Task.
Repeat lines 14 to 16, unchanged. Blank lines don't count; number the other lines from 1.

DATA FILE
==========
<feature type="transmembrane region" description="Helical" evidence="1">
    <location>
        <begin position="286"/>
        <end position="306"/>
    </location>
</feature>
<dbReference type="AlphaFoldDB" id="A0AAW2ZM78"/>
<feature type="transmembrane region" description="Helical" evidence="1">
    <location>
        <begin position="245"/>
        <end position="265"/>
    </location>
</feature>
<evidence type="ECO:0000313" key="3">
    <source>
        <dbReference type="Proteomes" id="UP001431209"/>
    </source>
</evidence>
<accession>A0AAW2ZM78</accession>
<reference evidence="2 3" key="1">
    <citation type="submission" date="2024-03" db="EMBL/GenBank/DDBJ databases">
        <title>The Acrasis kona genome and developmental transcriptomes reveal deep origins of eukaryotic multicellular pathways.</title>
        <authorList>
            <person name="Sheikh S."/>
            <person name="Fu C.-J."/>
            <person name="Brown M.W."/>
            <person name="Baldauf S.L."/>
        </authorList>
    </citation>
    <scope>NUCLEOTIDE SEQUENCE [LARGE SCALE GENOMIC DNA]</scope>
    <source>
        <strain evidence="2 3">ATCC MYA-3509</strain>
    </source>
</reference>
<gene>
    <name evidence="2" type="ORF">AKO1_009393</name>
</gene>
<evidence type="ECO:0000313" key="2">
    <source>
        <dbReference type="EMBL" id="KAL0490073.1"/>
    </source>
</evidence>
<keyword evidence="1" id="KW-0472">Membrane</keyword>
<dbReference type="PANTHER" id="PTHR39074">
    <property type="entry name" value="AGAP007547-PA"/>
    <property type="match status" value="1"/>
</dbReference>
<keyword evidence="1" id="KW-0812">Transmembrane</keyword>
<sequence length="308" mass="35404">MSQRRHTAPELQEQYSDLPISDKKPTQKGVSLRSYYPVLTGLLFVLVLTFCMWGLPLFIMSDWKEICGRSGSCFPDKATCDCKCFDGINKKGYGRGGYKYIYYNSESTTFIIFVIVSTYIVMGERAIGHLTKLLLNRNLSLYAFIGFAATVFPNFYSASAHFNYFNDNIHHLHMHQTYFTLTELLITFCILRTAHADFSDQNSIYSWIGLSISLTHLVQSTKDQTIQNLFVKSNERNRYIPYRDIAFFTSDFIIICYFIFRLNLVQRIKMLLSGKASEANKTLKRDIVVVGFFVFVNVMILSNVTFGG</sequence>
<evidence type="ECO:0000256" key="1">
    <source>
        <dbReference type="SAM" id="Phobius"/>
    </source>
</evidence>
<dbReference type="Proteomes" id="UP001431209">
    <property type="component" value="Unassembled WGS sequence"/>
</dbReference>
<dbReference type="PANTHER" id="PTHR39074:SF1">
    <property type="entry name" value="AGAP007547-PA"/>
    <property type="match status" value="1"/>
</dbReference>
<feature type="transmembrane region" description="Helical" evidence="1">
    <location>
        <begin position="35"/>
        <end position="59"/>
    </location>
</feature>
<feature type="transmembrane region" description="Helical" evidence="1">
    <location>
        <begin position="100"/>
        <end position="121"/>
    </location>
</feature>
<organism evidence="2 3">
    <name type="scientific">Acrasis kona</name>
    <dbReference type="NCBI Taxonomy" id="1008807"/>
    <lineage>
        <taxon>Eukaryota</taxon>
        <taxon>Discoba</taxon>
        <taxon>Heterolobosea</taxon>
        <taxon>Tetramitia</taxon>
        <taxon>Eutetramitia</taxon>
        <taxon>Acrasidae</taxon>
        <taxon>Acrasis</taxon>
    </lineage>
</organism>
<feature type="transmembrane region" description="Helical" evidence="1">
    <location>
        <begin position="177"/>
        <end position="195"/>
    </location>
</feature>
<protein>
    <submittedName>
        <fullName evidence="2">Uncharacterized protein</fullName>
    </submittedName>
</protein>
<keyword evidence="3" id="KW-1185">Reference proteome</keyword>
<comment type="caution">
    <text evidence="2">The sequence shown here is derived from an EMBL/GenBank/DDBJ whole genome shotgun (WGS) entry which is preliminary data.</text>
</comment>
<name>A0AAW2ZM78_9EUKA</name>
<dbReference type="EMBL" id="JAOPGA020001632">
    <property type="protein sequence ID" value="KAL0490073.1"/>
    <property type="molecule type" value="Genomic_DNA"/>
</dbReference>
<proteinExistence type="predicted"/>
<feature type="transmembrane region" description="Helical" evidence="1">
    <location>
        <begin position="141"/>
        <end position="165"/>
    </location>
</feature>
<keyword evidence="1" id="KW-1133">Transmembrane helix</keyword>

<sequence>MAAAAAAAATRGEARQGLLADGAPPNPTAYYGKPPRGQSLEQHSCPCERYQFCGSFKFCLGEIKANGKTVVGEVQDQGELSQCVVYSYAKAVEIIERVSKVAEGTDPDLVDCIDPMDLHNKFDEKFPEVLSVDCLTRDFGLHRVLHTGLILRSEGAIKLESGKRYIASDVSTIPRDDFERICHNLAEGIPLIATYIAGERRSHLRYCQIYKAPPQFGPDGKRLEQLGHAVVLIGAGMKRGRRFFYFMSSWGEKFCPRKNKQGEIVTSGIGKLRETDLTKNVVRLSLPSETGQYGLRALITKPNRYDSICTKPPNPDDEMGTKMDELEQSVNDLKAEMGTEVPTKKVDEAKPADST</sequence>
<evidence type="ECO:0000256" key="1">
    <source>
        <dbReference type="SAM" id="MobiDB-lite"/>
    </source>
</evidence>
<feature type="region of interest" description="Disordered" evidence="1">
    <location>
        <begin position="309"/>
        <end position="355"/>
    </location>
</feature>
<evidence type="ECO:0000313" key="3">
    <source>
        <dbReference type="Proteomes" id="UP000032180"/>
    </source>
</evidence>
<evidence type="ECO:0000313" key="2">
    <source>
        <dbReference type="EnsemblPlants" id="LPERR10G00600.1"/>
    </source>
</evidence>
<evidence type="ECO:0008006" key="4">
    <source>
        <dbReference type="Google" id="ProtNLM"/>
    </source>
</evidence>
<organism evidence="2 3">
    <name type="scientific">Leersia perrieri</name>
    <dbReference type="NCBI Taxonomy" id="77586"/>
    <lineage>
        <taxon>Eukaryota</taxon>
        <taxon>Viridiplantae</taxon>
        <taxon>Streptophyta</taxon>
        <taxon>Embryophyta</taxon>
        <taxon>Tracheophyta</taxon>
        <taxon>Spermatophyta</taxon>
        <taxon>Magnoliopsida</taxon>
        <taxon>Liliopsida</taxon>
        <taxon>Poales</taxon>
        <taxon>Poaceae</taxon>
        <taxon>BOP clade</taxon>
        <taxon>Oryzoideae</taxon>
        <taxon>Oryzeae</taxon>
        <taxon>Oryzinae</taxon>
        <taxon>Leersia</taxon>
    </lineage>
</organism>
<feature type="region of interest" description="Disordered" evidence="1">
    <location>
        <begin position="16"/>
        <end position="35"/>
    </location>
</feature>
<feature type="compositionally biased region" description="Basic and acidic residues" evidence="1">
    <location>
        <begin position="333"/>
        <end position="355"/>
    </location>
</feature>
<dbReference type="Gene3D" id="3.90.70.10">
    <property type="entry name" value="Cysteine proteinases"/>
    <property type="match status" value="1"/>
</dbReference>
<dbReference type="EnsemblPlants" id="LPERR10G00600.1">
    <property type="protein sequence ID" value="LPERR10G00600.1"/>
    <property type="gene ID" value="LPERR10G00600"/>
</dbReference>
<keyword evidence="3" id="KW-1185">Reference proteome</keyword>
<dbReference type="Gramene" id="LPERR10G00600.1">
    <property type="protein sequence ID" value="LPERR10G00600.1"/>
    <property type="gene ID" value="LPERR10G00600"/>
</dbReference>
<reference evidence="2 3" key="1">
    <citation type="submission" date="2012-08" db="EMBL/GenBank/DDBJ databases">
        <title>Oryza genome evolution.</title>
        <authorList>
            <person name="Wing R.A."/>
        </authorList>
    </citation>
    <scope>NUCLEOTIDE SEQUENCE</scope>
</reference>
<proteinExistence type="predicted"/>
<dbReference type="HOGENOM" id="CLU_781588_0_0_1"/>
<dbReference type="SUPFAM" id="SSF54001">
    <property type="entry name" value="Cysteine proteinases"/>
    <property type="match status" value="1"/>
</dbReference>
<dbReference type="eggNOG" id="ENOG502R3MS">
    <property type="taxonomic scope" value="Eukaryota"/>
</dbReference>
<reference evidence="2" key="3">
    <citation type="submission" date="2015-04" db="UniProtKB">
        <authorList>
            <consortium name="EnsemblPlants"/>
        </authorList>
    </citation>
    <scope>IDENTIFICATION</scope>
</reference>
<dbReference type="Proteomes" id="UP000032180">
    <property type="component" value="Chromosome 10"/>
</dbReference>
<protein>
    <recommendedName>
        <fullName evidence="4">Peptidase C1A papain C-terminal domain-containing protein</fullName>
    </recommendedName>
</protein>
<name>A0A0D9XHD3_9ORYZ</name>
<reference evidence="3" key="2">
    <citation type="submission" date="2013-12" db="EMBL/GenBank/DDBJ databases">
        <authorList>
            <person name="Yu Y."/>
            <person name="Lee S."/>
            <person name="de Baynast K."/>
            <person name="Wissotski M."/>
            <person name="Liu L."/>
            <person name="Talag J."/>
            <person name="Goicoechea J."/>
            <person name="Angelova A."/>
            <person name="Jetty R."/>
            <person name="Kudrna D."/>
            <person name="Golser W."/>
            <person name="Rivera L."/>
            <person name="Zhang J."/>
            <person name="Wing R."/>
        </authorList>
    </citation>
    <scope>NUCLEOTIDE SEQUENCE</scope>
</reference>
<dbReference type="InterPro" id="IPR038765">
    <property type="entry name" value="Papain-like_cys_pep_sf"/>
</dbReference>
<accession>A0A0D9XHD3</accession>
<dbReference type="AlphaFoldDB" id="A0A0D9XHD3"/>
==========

<evidence type="ECO:0000313" key="3">
    <source>
        <dbReference type="Proteomes" id="UP001431209"/>